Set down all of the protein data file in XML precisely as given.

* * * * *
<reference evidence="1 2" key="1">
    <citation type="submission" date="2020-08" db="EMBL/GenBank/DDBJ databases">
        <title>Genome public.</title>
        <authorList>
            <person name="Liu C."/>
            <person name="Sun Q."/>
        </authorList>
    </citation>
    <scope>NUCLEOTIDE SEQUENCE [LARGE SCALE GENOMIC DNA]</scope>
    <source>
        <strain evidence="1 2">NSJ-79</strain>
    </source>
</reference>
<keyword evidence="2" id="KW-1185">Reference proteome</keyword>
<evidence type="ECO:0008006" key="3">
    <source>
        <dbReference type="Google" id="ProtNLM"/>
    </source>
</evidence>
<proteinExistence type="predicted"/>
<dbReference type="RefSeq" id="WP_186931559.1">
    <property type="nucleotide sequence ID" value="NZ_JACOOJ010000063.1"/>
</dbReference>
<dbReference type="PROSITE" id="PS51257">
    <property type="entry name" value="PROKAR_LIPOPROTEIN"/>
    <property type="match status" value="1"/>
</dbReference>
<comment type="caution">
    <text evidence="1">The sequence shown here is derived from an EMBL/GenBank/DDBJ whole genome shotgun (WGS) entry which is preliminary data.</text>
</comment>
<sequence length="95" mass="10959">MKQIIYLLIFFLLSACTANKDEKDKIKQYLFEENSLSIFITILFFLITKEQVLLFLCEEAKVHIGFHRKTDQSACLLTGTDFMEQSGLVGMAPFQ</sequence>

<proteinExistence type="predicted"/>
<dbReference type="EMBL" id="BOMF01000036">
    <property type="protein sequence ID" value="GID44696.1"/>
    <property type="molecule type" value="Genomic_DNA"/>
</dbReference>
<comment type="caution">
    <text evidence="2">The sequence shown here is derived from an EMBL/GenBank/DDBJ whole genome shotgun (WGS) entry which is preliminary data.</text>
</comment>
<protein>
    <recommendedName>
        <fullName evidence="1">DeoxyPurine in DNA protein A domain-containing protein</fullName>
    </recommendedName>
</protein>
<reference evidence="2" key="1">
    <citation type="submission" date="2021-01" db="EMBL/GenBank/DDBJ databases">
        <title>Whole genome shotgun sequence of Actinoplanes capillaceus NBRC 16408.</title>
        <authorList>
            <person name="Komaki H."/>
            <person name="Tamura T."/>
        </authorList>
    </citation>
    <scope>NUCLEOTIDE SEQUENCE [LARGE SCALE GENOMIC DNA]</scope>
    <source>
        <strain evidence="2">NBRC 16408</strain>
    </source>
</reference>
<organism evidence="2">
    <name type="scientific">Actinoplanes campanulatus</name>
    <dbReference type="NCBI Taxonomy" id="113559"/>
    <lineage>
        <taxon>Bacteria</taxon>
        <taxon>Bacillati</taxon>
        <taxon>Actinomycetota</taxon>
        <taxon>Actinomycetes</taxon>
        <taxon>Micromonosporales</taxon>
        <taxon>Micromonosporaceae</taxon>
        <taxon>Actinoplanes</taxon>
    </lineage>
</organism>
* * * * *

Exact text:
<reference evidence="1 2" key="1">
    <citation type="submission" date="2020-08" db="EMBL/GenBank/DDBJ databases">
        <title>Genome public.</title>
        <authorList>
            <person name="Liu C."/>
            <person name="Sun Q."/>
        </authorList>
    </citation>
    <scope>NUCLEOTIDE SEQUENCE [LARGE SCALE GENOMIC DNA]</scope>
    <source>
        <strain evidence="1 2">NSJ-79</strain>
    </source>
</reference>
<keyword evidence="2" id="KW-1185">Reference proteome</keyword>
<evidence type="ECO:0008006" key="3">
    <source>
        <dbReference type="Google" id="ProtNLM"/>
    </source>
</evidence>
<proteinExistence type="predicted"/>
<dbReference type="RefSeq" id="WP_186931559.1">
    <property type="nucleotide sequence ID" value="NZ_JACOOJ010000063.1"/>
</dbReference>
<dbReference type="PROSITE" id="PS51257">
    <property type="entry name" value="PROKAR_LIPOPROTEIN"/>
    <property type="match status" value="1"/>
</dbReference>
<comment type="caution">
    <text evidence="1">The sequence shown here is derived from an EMBL/GenBank/DDBJ whole genome shotgun (WGS) entry which is preliminary data.</text>
</comment>
<sequence length="95" mass="10959">MKQIIYLLIFFLLSACTANKDEKDKIKQYLFEENSLSIFITILFFLITKEQVLLFLCEEAKVHIGFHRKTDQSACLLTGTDFMEQSGLVGMAPFQ</sequence>

<proteinExistence type="predicted"/>
<dbReference type="EMBL" id="BOMF01000036">
    <property type="protein sequence ID" value="GID44696.1"/>
    <property type="molecule type" value="Genomic_DNA"/>
</dbReference>
<comment type="caution">
    <text evidence="2">The sequence shown here is derived from an EMBL/GenBank/DDBJ whole genome shotgun (WGS) entry which is preliminary data.</text>
</comment>
<protein>
    <recommendedName>
        <fullName evidence="1">DeoxyPurine in DNA protein A domain-containing protein</fullName>
    </recommendedName>
</protein>
<reference evidence="2" key="1">
    <citation type="submission" date="2021-01" db="EMBL/GenBank/DDBJ databases">
        <title>Whole genome shotgun sequence of Actinoplanes capillaceus NBRC 16408.</title>
        <authorList>
            <person name="Komaki H."/>
            <person name="Tamura T."/>
        </authorList>
    </citation>
    <scope>NUCLEOTIDE SEQUENCE [LARGE SCALE GENOMIC DNA]</scope>
    <source>
        <strain evidence="2">NBRC 16408</strain>
    </source>
</reference>
<organism evidence="2">
    <name type="scientific">Actinoplanes campanulatus</name>
    <dbReference type="NCBI Taxonomy" id="113559"/>
    <lineage>
        <taxon>Bacteria</taxon>
        <taxon>Bacillati</taxon>
        <taxon>Actinomycetota</taxon>
        <taxon>Actinomycetes</taxon>
        <taxon>Micromonosporales</taxon>
        <taxon>Micromonosporaceae</taxon>
        <taxon>Actinoplanes</taxon>
    </lineage>
</organism>